Article 12 of the Town Meeting warning asks voters to create two new, one-year terms on the selectboard. Halifax currently has three members on its selectboard, and chair Edee Edwards said the goal of the article is to start a discussion on how best to run the town. Edwards said having a three-member board makes the job tougher, and less likely to attract candidates. Adding two positions, however, would make the selectboard a more attractive option for those who are interested but are too busy because they own their own business.
“I think it’s a fair question,” said Edwards. “Right now, as much as we enjoy doing this for the community, with three members, it’s difficult to suggest someone could do it without being extremely organized. This job could take over your entire life, and it’s not a good long-term strategy for the town.”
Edwards said there has been a large amount of turnover in town positions since Tropical Storm Irene, and the town wants to make the selectboard a more accessible position to more residents.
The administrative assistant position, proposed by the town, is intended to further facilitate a smoother operation of town government. The town is proposing a part-time position with a salary of $12,000. Edwards says that since Irene, the town’s selectboard members have seen a drastic increase in the amount of day-to-day work and responsibilities they have been tasked with, and an administrative assistant is needed to help ease the burden. “It’s making it a challenge for us to efficiently run the town,” said Edwards. “Our concern these last few years is that our selectboard members have been running unopposed because the amount of work prohibits many residents from running for the position.”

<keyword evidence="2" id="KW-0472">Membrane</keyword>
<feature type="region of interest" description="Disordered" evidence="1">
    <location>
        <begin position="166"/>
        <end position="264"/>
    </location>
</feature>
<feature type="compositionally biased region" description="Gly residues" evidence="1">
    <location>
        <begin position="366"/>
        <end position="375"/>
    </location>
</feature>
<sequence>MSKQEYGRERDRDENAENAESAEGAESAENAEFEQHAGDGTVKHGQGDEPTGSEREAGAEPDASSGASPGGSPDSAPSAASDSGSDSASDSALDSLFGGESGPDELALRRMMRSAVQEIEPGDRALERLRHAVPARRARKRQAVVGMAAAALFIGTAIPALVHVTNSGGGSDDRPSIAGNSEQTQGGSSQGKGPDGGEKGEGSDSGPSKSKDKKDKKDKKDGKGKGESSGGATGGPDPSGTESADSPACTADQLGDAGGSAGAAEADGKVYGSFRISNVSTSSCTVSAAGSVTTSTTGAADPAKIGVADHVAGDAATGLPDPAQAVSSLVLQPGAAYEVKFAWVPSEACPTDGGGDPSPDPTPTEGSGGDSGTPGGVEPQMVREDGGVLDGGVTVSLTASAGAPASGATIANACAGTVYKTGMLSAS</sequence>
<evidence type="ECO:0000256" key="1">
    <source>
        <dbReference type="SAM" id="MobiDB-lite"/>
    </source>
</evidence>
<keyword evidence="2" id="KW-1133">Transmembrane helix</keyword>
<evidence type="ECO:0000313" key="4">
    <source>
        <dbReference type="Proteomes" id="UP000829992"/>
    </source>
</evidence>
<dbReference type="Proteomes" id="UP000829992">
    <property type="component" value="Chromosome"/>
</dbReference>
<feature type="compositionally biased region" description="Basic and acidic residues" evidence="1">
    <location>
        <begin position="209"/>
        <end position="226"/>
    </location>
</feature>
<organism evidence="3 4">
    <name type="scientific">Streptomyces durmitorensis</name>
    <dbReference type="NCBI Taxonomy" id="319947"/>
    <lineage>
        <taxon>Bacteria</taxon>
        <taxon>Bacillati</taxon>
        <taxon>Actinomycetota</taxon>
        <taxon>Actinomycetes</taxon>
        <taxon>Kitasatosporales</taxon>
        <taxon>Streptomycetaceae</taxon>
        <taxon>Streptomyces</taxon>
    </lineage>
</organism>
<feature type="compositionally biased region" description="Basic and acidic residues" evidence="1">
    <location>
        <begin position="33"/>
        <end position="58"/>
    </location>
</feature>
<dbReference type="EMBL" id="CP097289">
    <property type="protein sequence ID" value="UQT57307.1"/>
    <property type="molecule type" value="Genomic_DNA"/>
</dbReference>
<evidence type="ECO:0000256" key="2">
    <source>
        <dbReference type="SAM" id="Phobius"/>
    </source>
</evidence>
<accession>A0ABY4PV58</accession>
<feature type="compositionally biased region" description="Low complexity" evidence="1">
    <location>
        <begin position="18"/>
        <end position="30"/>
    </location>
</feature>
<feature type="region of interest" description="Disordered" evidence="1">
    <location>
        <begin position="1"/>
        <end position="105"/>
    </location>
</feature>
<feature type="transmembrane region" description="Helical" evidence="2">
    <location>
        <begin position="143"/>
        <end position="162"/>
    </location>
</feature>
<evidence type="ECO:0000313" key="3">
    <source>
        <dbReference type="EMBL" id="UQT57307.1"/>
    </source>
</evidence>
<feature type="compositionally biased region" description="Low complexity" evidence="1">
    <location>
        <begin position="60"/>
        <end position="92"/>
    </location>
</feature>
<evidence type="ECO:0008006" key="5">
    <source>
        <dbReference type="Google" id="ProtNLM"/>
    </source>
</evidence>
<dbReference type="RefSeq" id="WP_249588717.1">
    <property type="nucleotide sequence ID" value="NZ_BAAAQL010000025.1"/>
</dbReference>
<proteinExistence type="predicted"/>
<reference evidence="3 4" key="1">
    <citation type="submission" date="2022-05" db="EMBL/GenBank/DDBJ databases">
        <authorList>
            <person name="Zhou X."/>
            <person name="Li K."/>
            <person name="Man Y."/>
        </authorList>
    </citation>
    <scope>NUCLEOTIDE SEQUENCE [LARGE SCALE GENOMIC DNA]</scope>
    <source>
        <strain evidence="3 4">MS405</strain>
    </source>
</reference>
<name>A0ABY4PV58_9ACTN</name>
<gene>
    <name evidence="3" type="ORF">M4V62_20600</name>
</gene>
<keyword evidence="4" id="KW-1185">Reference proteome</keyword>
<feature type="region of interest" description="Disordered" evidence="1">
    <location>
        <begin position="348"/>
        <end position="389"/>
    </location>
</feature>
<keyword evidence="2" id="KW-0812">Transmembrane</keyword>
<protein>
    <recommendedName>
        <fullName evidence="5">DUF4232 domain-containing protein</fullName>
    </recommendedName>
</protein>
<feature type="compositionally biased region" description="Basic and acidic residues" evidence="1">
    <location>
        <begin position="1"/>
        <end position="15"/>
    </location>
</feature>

With an administrative assistant and two more selectboard members, Halifax is hoping more people will become more involved in the town’s operations.
Article five asks voters to establish a reserve fund to cover unanticipated shortfalls and to pay nonrecurring and unanticipated general and highway fund expenses. This reserve would be funded with any budget surplus from fiscal year 2014, and would not exceed 5% of the general and highway fund budget. The town put forth the article due to reimbursements still being received as a result of Tropical Storm Irene. The town is expecting to receive $370,000 in fiscal year 2014, and Edwards said that if a significant amount is received toward the end of the year, it could be placed in the fund. “It would be an opportunity for us to have a cushion for unexpected expenses, for when things go wrong, and when equipment breaks down,” said Edwards. “I think a lot of people in town realized how stretched Irene made us.
“I think some people will be concerned, because times are tough and it may not be something they want to try right now. As selectboard members, we believe it’s in the best interest of the town, but we’d like to hear what the voters say, and whether it makes sense to them.”
In other business, voters will be asked to approve highway and selectboard expenditures that total $1,364,275. Of this amount, $1,166,275 will be raised by taxes while $198,000 will come from state grants for the town highways, as well as from two donors who left money to the town. The portion to be raised by taxes shows a 23% increase from last year, due to rising operating expenses of the town; the amount of gravel needed for the town’s dirt roads; and the maintenance of a bridge not damaged by Irene, due for maintenance after three years of deferment.